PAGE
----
The Puppeteers

The puppets of Bunraku are different from all other puppets around the world in that it requires 3 puppeteers to manipulate each doll. The three puppeteers are: the omo-zukai, or head puppeteer, who operates the doll's head and face by holding a stick with levers in his left hand, and with his own right hand also operates the doll's right hand; the hidari-zukai, or left-hand puppeteer, who uses his right hand to operate the doll's left hand; and the ashi-zukai, or foot puppeteer, who uses both hands to suggest the movements of the doll's legs and feet. Thus, if these three puppeteers do not all work together in perfect harmony, the puppet's motions will seem unnatural and fall apart, and thus the doll will never seem to come to life. The left hand of the head puppeteer, which supports the weight of the heavy doll, is like the puppet's spine, and it is through his left hand that the breath of life is first breathed into the puppet.

Training to become a puppeteer begins with the feet, and then the left hand, and finally proceeds to the head and right hand. Such a long period of study was required those in olden times, it was said: "Ten years for the feet, ten years for the left." In order to help the left-hand puppeteer maintain a more comfortable position, the head puppeteer wears some special footwear known as "stage clogs" or "elevated clogs." A large doll can be as much as 1 m 50 cm tall, while a smaller one is about 1 m 30 cm, so the height of the elevated clogs to be used can vary from 20 cm to 50 cm, depending upon such conditions as the size of the doll. In the case of a doll operated by three puppeteers, the puppet appears on the stage with all three operators. Above all, they present an obstacle to viewing the play. Therefore, the concept of the kurogo (lit., "black robes," it refers to the puppeteers dressed in black robes and head coverings) appeared. Originally, the color black signified "nothingness," so Bunraku adapted this concept of "nothing" and started employing black-robed operators, which indicates that they cannot be seen, as there is "nothing" there. However, when the manipulation of the puppet is extremely masterful, the more perfect it is, the more the audience wants to see who is operating the doll. Therefore, the idea of de-zukai (an operator who is visible to the audience, i.e., whose face is uncovered) was also adopted. Of course, in almost all cases, it is the head puppeteer who is not in black, but wearing a kimono marked with his family crest (montsuki) and divided skirt (hakama). And in plays involving spectacle, he may even be wearing a special type of hakama skirt over a matching broad-shouldered outer vest (kataginu). The most fascinating thing about Bunraku is that beautiful puppets seem to move about freely like humans and look like they are alive. The three puppeteers all become one with the doll in order to manipulate it, and they must also become completely of one heart with, and work together with, the chanter and the shamisen player―it is this great ensemble work that evokes such emotion through its beauty.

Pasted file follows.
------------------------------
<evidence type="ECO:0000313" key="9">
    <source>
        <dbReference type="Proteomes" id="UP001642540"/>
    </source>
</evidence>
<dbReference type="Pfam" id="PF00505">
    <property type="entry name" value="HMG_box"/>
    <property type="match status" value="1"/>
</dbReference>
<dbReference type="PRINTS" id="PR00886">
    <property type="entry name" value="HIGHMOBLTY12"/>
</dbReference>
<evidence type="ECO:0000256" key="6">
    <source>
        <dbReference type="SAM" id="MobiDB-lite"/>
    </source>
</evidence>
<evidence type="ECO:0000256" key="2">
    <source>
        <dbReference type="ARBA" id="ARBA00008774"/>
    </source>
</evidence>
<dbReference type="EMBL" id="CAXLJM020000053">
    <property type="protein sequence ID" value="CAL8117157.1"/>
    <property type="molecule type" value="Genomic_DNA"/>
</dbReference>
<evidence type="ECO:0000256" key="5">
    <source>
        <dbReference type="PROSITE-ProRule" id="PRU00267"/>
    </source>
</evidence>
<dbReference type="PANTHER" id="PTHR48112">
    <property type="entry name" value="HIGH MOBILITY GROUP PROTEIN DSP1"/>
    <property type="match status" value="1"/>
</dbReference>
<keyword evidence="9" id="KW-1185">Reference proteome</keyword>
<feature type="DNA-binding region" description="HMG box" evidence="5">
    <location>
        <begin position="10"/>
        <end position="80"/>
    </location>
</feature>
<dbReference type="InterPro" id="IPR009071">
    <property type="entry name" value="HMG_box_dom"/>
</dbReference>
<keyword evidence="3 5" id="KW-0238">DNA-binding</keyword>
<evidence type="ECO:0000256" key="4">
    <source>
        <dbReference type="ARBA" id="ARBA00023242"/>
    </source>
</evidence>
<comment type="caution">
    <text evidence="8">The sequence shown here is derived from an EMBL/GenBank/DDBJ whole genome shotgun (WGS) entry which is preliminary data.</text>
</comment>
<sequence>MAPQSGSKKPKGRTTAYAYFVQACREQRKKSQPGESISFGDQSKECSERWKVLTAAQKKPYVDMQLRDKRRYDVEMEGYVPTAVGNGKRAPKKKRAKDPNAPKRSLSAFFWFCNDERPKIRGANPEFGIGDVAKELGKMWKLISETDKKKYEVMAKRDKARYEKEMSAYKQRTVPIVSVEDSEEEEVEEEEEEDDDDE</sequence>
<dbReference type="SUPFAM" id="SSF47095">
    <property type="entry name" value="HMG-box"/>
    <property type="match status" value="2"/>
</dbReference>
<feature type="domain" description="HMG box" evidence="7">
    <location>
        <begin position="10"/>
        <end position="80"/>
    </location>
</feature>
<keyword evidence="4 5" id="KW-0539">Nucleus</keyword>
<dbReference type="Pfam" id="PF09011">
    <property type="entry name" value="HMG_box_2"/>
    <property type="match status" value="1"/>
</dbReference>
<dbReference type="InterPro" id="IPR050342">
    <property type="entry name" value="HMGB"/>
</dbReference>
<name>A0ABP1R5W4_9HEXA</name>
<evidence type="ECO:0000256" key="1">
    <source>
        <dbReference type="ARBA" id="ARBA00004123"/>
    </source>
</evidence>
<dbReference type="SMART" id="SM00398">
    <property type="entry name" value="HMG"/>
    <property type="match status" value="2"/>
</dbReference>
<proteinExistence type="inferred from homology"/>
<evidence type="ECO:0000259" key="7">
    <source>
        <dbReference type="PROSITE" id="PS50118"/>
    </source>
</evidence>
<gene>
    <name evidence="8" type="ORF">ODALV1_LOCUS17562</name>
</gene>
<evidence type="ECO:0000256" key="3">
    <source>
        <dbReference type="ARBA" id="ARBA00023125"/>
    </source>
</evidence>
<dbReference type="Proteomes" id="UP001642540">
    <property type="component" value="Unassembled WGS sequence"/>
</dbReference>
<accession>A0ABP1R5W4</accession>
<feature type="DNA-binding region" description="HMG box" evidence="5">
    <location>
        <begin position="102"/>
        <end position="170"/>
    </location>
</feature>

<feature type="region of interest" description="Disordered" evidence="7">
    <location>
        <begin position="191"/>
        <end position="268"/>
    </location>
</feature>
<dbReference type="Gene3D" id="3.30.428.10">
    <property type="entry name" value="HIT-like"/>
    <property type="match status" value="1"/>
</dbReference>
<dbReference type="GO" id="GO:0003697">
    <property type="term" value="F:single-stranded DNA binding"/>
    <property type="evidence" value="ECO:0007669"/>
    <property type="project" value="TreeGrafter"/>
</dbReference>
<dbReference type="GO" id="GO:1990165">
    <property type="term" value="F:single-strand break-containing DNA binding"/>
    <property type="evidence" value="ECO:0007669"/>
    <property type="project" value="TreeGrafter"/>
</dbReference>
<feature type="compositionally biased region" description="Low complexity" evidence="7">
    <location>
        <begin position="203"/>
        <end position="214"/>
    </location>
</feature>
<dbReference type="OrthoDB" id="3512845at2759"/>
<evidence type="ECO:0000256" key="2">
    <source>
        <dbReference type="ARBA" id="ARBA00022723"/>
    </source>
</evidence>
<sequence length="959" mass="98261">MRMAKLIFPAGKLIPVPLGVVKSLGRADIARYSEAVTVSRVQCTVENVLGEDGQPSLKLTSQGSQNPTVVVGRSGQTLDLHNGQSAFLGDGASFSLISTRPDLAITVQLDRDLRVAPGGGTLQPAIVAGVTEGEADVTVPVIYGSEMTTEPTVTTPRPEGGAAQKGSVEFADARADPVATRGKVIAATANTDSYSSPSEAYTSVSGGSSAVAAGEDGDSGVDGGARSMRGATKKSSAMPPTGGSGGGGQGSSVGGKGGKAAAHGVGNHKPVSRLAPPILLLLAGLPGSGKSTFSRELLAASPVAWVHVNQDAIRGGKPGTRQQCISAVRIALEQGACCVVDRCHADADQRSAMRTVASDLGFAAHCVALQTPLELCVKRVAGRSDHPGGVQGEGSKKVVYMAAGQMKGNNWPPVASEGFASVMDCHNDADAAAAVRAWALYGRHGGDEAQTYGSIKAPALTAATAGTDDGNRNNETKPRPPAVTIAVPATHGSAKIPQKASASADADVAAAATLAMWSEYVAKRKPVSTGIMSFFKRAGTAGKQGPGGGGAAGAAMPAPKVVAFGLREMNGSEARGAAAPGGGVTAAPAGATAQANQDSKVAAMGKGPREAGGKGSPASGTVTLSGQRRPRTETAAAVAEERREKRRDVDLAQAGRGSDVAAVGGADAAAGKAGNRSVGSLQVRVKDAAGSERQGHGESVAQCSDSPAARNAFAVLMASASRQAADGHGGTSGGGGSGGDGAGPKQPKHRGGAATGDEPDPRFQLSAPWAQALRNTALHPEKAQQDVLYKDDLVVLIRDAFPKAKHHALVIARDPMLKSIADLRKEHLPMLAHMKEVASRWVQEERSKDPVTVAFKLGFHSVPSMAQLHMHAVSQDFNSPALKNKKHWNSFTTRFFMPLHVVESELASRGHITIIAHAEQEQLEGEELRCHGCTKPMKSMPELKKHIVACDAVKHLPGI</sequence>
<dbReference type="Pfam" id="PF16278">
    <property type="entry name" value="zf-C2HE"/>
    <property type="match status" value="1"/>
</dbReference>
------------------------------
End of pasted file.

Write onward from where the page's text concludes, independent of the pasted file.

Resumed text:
A puppet out of costume

The Mechanism of the Puppets

The heads of the dolls are carved of wood and are hollow, and they are placed atop a special head-grip stick (dogushi), which is placed through a hole in the shoulder board; it is with this stick that the main puppeteer manipulates the doll. There are lengths of fabric draped both in front of and in back of the shoulder board, and they are attached to bamboo hoops―it is a very simple mechanism. Loofahs are attached at either end of the shoulder board to create the roundness of the shoulders. The arms and legs are each attached separately to the shoulder board by strings, but, as a rule, female puppets do not have any legs at all―the foot puppeteer places his fists in the hem of the doll's robe and makes it appear as though she has feet and is walking. A long wooden armature (sashigane) is attached to the puppet's left hand, through the use of which the left-hand puppeteer operates the doll's left arm and hand.

Copyright 2004, by the Japan Arts Council. All rights reserved.